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Sam Lucente: The Ethnographer


Among the paintings of Van Gogh and the architecture of Frank Lloyd Wright in the Museum of Modern Art's permanent collection in New York City sits the work of an artist named Sam Lucente. It is IBM's Leapfrog computer, which Lucente co-designed with Richard Sapper in 1993.

Lucente has been an artist since early childhood. At 5, he was taking adult drawing classes at the Dayton Art Institute, training his eyes to observe the people and world around him. Ponytailed, soft-spoken, and always clad in midnight blue or black, Lucente is still an artist. But now he also leads the turnaround in design at Hewlett-Packard.

For Lucente, the ethnographer, consumer observation has been a big route out of HP's dilemma. Until recently, HP's merger with Compaq Computer had produced an unintegrated company with hundreds of isolated businesses and thousands of products. To help build a unified, creative culture and reconnect with HP's customers, Lucente launched a major research project. He involved members from all departments -- design, marketing, R&D, even outside consultants -- to immerse themselves in the lives and homes of 28 families around the world. The goal was to make sure that HP was "living and breathing with the customer," Lucente says.

What the trips showed was that families across the globe were deluged with information from their phones, computer screens, cameras, and social networking connections. They were lost, with no idea how to navigate through the information. To Lucente, the obvious answer was a steering wheel.

Lucente's design team came up with Q control. This standardized start-button-cum-steering-wheel, which looks like a backwards Q, is in the process of being attached to all of HP's products. Not unlike the dial on an iPod, it's intuitive and simple to use. It requires no owner's manual. It has a quick and dirty "savior" button so consumers can go back.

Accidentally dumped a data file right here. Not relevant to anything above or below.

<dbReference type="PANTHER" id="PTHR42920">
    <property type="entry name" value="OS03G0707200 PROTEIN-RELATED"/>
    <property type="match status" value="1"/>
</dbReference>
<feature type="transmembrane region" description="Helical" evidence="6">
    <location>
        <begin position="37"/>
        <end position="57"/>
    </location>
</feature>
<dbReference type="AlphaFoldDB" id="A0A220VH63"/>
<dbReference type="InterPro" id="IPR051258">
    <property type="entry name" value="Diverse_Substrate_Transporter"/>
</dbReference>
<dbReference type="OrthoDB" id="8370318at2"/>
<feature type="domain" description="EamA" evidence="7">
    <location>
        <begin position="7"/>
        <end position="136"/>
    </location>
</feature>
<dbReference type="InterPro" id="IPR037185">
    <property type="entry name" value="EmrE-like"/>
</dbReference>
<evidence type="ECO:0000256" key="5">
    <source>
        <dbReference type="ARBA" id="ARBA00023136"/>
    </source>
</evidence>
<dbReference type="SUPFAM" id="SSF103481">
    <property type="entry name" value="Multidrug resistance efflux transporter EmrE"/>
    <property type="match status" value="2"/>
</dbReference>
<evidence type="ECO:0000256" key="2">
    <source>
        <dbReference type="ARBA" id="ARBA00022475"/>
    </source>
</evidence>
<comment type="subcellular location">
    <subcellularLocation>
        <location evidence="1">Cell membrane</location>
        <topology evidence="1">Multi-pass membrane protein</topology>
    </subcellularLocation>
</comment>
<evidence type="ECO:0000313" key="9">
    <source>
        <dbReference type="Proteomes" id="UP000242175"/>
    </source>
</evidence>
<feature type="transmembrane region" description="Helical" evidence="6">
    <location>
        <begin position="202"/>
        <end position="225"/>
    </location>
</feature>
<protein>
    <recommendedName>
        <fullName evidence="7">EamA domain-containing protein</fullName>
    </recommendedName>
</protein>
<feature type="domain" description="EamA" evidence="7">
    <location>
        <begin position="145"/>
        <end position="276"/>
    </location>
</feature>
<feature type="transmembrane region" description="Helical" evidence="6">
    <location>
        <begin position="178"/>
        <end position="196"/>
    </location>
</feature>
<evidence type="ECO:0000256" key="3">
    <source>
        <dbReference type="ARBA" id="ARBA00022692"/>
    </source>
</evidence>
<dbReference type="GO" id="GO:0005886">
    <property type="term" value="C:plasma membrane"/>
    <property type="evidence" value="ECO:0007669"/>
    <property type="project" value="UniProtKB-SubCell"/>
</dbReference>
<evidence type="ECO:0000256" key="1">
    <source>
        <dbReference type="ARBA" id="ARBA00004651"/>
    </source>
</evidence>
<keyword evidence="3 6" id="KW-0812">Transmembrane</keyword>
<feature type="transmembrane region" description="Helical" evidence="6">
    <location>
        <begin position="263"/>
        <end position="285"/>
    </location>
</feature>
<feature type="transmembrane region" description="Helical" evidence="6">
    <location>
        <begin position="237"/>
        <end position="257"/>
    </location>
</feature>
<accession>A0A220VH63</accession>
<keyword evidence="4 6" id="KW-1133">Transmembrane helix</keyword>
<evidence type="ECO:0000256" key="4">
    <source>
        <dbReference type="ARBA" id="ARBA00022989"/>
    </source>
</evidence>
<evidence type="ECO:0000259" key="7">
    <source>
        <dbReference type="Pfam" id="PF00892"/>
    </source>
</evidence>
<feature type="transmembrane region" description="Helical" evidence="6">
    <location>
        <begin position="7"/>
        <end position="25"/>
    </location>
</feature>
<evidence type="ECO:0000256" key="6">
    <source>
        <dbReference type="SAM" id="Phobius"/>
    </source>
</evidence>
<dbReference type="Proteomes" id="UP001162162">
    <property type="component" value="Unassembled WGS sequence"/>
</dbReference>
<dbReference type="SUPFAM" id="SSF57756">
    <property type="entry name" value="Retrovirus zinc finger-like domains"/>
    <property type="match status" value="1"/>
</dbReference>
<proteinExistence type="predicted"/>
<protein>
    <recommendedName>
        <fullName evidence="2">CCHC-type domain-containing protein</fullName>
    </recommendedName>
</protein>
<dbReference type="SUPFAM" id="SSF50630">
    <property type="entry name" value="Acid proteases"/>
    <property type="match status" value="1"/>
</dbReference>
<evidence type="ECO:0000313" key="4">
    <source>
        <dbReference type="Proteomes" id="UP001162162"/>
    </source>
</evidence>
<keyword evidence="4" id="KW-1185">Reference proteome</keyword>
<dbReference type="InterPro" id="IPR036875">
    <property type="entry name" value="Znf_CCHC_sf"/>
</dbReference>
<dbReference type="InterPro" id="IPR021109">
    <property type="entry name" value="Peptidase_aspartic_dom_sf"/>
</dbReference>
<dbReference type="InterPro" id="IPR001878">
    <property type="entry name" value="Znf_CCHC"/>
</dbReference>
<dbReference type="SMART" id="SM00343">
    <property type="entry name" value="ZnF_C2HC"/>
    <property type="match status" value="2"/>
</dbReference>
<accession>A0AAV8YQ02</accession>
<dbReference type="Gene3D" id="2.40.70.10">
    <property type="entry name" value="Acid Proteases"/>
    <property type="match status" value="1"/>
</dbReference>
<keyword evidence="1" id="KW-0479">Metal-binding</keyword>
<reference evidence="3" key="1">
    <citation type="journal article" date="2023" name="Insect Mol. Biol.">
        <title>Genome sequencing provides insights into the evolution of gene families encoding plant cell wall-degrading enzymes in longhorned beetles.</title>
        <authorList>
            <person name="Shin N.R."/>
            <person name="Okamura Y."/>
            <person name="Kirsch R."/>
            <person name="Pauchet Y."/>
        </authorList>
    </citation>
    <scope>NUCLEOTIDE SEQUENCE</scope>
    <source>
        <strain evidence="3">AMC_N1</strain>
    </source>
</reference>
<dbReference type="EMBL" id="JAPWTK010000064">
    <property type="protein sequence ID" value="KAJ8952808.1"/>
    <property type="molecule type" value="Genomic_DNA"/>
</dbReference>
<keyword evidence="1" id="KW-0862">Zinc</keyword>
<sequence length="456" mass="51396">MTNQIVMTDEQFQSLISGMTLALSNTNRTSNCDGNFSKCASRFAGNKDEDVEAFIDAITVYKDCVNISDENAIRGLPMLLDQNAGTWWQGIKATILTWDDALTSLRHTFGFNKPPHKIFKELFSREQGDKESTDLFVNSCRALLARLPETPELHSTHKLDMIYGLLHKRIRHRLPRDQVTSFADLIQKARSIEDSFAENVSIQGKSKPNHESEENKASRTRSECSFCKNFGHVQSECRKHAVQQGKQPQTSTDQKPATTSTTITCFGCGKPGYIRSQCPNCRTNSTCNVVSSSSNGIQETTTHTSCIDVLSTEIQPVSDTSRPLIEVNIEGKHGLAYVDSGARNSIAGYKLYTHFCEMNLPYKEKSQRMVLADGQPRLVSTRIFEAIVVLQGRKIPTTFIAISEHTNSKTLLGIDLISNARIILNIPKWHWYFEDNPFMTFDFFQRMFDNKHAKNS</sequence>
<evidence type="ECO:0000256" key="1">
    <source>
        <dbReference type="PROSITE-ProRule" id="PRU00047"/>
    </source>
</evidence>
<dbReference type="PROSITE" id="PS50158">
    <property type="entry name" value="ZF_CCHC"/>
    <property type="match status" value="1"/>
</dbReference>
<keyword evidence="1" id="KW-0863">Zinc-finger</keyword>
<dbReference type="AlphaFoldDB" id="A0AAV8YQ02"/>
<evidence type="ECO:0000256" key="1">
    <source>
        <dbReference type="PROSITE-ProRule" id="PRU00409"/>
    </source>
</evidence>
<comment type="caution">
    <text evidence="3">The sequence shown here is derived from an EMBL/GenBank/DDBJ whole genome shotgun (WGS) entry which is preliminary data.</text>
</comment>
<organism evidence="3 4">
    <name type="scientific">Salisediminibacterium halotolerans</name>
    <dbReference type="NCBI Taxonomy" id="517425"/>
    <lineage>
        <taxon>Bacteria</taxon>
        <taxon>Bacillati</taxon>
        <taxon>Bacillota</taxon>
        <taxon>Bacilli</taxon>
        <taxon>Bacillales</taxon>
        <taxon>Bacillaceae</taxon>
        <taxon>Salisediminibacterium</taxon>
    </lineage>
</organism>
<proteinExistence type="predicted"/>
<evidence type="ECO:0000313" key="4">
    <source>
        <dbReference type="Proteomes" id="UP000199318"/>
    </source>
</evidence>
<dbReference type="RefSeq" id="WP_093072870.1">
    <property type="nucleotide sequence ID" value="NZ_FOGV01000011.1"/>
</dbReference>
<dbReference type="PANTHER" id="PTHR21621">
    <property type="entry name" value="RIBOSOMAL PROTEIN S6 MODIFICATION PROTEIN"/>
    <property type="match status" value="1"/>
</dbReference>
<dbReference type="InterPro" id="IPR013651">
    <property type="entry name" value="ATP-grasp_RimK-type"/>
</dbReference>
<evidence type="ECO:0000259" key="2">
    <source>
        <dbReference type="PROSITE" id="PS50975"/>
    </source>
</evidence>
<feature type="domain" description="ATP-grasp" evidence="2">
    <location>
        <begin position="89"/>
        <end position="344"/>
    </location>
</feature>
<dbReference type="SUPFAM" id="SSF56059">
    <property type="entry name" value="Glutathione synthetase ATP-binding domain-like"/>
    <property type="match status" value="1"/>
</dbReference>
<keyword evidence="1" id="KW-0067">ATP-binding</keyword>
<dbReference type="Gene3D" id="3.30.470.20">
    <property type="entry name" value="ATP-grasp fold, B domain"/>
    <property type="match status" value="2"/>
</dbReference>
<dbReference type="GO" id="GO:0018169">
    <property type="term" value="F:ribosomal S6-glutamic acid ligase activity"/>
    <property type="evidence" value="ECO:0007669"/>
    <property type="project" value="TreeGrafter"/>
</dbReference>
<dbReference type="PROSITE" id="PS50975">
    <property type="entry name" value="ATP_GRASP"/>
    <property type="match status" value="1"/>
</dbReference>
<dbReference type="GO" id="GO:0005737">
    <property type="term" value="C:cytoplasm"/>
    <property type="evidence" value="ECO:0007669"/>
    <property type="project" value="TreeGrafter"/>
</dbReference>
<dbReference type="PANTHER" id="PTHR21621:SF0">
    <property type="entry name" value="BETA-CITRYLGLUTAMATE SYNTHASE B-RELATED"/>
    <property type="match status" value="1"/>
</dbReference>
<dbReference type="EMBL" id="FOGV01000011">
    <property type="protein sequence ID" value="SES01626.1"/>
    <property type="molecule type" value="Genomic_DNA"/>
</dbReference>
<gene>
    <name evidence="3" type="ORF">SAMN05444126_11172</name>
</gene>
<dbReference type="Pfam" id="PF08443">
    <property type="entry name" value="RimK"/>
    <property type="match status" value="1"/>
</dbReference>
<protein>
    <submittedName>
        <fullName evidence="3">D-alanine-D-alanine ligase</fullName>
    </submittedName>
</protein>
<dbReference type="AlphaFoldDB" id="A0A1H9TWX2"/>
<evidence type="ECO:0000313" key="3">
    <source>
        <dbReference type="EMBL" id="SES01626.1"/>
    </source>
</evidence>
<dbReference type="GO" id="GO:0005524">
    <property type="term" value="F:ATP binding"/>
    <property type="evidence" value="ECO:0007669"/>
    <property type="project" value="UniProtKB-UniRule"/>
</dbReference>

Lucente is effective inside HP because he doesn't "talk design." Rather, he speaks the language of business. Observing how people work, socialize, eat, cook, even sleep shows Lucente where the gaps are: what people need and what they don't have. He then maps out these findings on an algorithm-enhanced database that identifies which areas present the biggest opportunities. He made the case for Q control by showing the financial and marketing benefits of using a common design device that could be replicated across all of HP's products. Next up for Lucente: helping people organize a personal library of digital photos. Lucente plans to do for photos what Steve Jobs did for music.

Sam Lucente

VP, Design

Hewlett Packard

6:00 a.m. Wake up, feed cats, log onto wireless HP tablet PC, review updated design presentations (downloaded during the previous night), check work schedule and personal calendar, make notes, check work and personal list, check Web, news if I have time, wake up oldest daughter, drink a shake, grab coffee for the road, review day with wife, Cynthia, make changes where necessary.

7:08 a.m. Take in view of Golden Gate Bridge via the Presidio, get traffic update then onto Highway 280, conduct conference calls with people in the U.S., New York, Ohio (my mom or sisters) or Texas, in Bluetooth-laden mobile office: the Prius

8:15 a.m. Phone in hand, dock tablet PC at work, finish calls, check in with my assistant, Tina

8:30 a.m. Meetings on required Marketing Resource Management classes

9:30 a.m. Find some people to walk with, and buy them a latte

10:00 a.m. Back to meetings

11:00 a.m. Visit design firm to discuss common user interface project

1:00 p.m. Check in with my boss, Gary Elliott

1:15 p.m. Lunch brought into a meeting or a quick trip to the cafeteria, mostly lunch at my desk with yet another latte

1:45 p.m. Conduct a Halo meeting with HP Vancouver on retail photo processing kiosk

3:00 p.m. Go through critical e-mail and news, blogs

3:30 p.m. Walk around and check in with the team, discuss projects in the design area, sketch on boards and tablet, review design or videos via Groove (collaborative software) and big screen monitor

5:00 p.m. More meetings via conference call and NetMeeting, transfer calls to cell phone and walk to car

Between 5 p.m. and 7 p.m. Make commute home, call Cynthia, or our personal assistant, Melody, to check in, finish phone meetings before I arrive home

6-7 p.m.Take a walk with my two daughters

7 p.m. Prepare and eat dinner with the family

10:00 p.m. If possible, late night e-mail catch up.


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